Belay Devices Explained

Belay devices allow you to provide a controlled lower and stop a fall with minimal effort because of friction and tight angles whether its a passive or active device. With all the different styles of belay devices on the market, knowing the unique uses and characteristics and limitations of each will help you select the right device for your specific adventure.

Styles of Belay Device:

Tube (passive)
One of the most common belay device styles and is a passive belay device with no moving parts. Tube devices grew out of the original Sticht Plate. They create friction by running the rope through a small slot around a carabiner and back out the slot. The tube shape of the device provides allows for sharp bends in the rope’s path (increased friction and control), helps dissipate heat, and allows for the use of channels as in the PETZL VERSO. Tube devices are recommended for beginners learning proper technique.

Plaquette (passive)
While tube devices evolved from plates to allow a lead belayer more stopping power and control of the rope, plaquettes evolved from plates as a means for a belayer at the top of a climb to secure the following climber. Essentially a Plaquette is a tubular belay device with an additional metal loop on the side. That metal loop allows you to attach the device directly to an anchor and set it up in assisted-braking mode. Plaquettes function by hanging freely from an anchor with the climber strand of the rope running into device above the brake strand. When set-up correctly, a fall pulls the climber strand of the rope down onto the brake strand locking the device Plaquette’s are not “hands-free” devices and the belayer must maintain control of the brake strand at all times.

Assisted Braking (active)
Another Petzl invention is the concept of “Assisted Braking.” Assisted Braking devices make it much easier for a belayer to arrest a fall, or support a suspended climber. In a Tube device, the climber is stopped by the belayer physically halting the movement of the rope through the device. In an Assisted Braking device, the belayer must maintain control of the brake strand, creating enough friction for the assisted braking to engage. Once the device is locked it is much easier for a belayer to hold or lower climber. The mechanism of assisted braking is similar to the plaquette devices, as force is applied to the climber strand, that force is used to impede the movement of the braking strand. With the GRIGRI family, this is achieved through a pivoting cam which is pulled into the brake strand.

Figure Eight (passive)
Still popular as a dedicated descent device, figure eights were the first multi-purpose climbing tool for belaying and rappelling. By threading the rope through the device in various configurations the amount of friction on the rope could be increased or decreased. For more information on belaying with a Figure Eight view the HUIT technical notice.

Petzl Belay Devices:


The Petzl VERSO is an ultra-light and affordable tube-style belay device. Featuring V-shaped slots on the brake side of the device and ARC technology, the VERSO provides increased control on a wide variety of rope diameters. The two slots on the device allow you to belay and rappel using one or two lines.

Style: Tube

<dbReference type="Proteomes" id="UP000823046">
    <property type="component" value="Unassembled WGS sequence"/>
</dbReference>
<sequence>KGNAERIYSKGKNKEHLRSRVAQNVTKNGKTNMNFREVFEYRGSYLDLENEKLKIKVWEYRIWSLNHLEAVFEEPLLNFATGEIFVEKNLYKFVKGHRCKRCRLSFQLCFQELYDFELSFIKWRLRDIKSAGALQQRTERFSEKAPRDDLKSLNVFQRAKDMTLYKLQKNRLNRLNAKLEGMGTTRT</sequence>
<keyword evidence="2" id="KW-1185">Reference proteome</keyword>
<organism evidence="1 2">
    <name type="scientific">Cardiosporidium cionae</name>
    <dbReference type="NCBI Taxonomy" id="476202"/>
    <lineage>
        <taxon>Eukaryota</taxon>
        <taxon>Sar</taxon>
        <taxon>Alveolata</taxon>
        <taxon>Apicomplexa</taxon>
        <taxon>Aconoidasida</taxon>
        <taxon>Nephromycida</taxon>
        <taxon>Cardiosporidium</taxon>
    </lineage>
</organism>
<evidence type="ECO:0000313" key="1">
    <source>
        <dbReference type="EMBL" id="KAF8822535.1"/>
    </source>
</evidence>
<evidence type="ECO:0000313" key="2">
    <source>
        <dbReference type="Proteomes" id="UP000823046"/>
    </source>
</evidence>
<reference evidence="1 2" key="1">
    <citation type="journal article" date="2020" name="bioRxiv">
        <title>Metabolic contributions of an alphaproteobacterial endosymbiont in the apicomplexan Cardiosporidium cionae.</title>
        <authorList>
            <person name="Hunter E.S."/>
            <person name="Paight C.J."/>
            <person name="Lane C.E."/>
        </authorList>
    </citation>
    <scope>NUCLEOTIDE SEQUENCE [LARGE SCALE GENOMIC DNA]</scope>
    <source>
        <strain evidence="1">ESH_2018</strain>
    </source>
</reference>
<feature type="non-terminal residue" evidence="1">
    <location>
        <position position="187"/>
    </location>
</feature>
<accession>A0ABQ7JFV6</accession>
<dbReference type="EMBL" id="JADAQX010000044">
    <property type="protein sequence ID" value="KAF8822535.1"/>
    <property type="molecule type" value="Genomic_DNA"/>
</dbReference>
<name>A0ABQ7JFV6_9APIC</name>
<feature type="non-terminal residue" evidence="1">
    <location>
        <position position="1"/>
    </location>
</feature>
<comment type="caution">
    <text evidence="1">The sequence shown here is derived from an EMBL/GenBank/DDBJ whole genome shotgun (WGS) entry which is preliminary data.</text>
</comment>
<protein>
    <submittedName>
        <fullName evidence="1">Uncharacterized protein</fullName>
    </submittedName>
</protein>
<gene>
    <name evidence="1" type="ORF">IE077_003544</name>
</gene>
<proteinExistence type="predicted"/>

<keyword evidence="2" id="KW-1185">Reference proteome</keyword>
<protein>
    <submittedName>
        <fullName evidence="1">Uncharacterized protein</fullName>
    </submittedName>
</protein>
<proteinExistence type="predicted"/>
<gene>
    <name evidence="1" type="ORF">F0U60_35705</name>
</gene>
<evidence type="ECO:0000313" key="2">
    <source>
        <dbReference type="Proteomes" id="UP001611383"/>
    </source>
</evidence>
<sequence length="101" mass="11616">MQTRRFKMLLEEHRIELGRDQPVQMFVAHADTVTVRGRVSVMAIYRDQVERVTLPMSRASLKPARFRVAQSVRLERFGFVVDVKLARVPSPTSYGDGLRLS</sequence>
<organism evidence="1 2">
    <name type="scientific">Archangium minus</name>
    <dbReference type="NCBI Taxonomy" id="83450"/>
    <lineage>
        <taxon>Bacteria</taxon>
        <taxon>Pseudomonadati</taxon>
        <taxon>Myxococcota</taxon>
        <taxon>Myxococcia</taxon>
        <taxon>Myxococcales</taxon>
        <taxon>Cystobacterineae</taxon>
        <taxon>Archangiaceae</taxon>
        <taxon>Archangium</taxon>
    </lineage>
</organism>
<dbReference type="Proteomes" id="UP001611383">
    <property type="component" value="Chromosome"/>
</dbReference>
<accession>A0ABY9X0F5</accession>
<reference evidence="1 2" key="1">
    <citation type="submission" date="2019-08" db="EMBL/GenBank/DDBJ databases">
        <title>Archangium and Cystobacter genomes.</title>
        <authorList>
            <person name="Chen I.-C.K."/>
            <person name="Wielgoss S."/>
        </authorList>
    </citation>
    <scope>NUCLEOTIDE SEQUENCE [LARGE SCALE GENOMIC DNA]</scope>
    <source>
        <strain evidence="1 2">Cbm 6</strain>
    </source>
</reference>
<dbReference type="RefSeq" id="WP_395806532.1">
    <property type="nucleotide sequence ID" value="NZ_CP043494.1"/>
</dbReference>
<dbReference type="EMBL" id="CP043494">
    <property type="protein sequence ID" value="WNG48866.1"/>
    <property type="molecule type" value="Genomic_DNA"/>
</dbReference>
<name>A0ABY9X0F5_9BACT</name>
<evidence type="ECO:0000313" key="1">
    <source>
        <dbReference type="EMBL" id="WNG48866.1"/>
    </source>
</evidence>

Weight: 57 g
Compatible Ropes: Single ropes 8.9 mm or greater, Half ropes 8 mm or greater, Twin ropes 7.5 mm or greater
Descent: Single or Double Strand Rappel
Use: Learning to belay, ultra-light device
Price: A$44.50




The REVERSO features a similar design to the VERSO, utilizing ARC technology and V-shaped slots for better rope control. However, the REVERSO features a third and fourth hole that allows you to use the device directly off the anchors in plaquette mode. For more information view the technical notice on the REVERSO web page.

Style: Tube/Plaquette
Weight: 59 g
Compatible Ropes: Single ropes 8.9 mm or greater, Half ropes 8 mm or greater, Twin ropes 7.5 mm or greater
Descent: Single or Double Strand Rappel
Use: Multi-pitch climbing, Alpinism, Ice Climbing
Price: A$64.95


The GRIGRI was the first belay device to feature assisted braking technology. Usable with only one rope, the assisted braking function of the GRIGRI uses a camming device to help capture the rope for better control while lowering a climber or catching a fall. For more information on belaying with a GRIGRI, click here.

Style: Assisted Braking
Weight: 170 g
Compatible Ropes: Single ropes between 8.9 mm and 11 mm
Descent: Single Strand Rappel
UseSport climbing and Big Wall climbing
Price: A$149.95




The GRIGRI + operates with the same core principles as the GRIGRI 2, but features four key differences: a steel wear plate, belay mode selector, anti-panic function, and increased rope range. If you are not sure whether the GRIGRI + or the GRIGRI 2 is right for you, read the Should I Upgrade To The GRIGRI +? article.

Style: Assisted Braking
Weight: 200 g
Compatible Ropes: Single ropes between 8.5 mm and 11 mm
Descent: Single Strand Rappel
Use: Sport climbing and Big Wall climbing
Price: A$209.95




The traditional figure eight device. The Petzl HUIT is now primarily a descent device for canyoneers and may be used with single or double ropes. The HUIT ANTIBRULURE features an “anti-burn” tab to allow a user to handle the device after a long or rapid descent.

Style: Figure Eight
Weight: 100 g
Compatible Ropes: 8 -13 mm ropes
Descent: Single or Double Strand Rappel
Use: Canyoneering
Price: A$26.95




Note: Belay devices may be used as descent devices, but not all descent devices may be used as a belay device. For more information on descent specific devices examine the PIRANA, STOP, SIMPLE, or RACK here.

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